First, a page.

in News October 25, 2018

Why Black History Month Matters Across Faiths

This month, up and down the country, lessons, seminars, events and performances will celebrate the contribution of the Black community in the UK, as well as reflect on the cultures and histories.

As a British society, there is a unique understanding of how diversity enhances national culture, therefore; Black History Month should matter to people across all faiths and none. However, proclaiming the value of diversity is not enough to ensure cohesion. Nor does it truly recognise the contributions of marginalised communities.

That’s why it’s essential that we use Black History Month to celebrate the role of Black communities in fashioning UK society in an image of openness, tolerance and fairness.

Getting involved with a Black History Month-related event or activity is one way to do this. Another is to help raise the profile of some of the incredible black individuals at the centre of social, political and economic life; at home, at school, at work, or at your place of worship.

At Faiths Forum for London, we’ll be using Black History Month 2018 to spotlight our fellow faith leaders:

There’s the trailblazing Bishop Wilfred Wood, who served as Britain’s first black Anglican bishop in 1985. Wood was appointed Bishop of Croydon until 2003 after founding the Paddington Churches Houses Association, working to improve race relations and fight discrimination.

Then there’s the philanthropic Reverend Les Isaacs. In 2003, Reverend Isaacs helped launch Street Pastors, a community response to youth violence, gangs and knife crime. Since then, Street Pastors have impacted the world. There are currently 11,000 street pastors based in over 250 towns and cities across the UK, and across the world; in America, Jamaica, Antigua, Australia and more.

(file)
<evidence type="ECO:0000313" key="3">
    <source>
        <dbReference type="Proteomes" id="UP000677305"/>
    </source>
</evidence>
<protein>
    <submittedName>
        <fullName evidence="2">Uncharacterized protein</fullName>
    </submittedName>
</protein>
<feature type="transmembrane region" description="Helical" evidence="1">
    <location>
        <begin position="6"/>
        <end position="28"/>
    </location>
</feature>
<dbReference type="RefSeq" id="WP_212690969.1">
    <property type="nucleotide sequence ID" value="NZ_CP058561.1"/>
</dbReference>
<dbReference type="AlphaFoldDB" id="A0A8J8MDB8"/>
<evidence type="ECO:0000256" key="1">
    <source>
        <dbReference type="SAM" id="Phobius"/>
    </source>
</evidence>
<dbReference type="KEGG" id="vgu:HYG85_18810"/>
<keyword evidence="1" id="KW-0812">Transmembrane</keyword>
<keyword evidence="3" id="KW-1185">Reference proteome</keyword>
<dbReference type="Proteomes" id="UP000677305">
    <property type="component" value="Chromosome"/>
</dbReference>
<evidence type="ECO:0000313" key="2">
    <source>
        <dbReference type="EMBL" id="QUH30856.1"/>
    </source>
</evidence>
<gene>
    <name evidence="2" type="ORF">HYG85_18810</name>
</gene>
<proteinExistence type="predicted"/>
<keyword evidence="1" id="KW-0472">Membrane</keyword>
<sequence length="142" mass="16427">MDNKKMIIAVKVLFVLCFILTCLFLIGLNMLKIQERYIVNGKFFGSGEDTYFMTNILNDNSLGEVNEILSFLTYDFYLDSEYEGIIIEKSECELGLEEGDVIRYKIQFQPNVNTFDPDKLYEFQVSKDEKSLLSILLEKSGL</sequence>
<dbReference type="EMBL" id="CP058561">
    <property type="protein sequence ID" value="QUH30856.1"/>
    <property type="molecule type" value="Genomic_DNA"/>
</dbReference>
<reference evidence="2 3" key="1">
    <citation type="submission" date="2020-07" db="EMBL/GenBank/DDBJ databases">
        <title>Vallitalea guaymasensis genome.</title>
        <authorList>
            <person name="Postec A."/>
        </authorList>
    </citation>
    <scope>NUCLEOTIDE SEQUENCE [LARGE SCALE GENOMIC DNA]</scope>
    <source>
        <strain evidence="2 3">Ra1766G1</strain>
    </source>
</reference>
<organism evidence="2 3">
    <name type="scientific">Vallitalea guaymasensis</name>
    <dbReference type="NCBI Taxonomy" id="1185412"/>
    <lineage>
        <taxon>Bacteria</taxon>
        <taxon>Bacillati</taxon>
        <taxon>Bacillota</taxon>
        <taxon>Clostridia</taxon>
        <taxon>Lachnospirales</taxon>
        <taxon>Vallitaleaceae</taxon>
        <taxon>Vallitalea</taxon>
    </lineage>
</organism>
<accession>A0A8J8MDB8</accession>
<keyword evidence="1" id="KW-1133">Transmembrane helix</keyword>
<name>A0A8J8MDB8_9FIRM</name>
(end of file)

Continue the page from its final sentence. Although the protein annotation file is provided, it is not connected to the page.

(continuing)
Finally, we’d be remiss if, on the centenary of Women’s Suffrage, we failed to mention Reverend Rose Hudson-Wilkin. As the first-ever black woman to serve as Chaplain to the Speaker of the House of Commons and Chaplain to the Queen, Reverend Hudson-Wilkin is perhaps the best-known female face in the Church of England, serving as an inspiration to women and girls everywhere.

Like so many other black Britons, these individuals have made an invaluable contribution to the communities that they represent and the importance of telling their stories cannot be overstated.

The strengthening of forces of division and polarisation threatens the project of ensuring society is ordered in the collective interest of all its component parts. It’s our responsibility to tackle this danger. By awakening one another to the stories of Diasporas in the UK, and by emphasising how this shared historical encounter has enriched the place we all call our home.

This year also marks a hundred years since soldiers from around the commonwealth sacrificed selflessly for our future freedom, making national commemorations such Black History Month ever more pertinent.

In promoting consciousness of our common humanity and establishing shared communal platforms upon which this common purpose is elevated, they serve as a validation of the political, social and cultural signatures of the country’s black communities.

We hope to see faith groups across the UK engaging with the Month and endorsing its mission.

in News October 25, 2018


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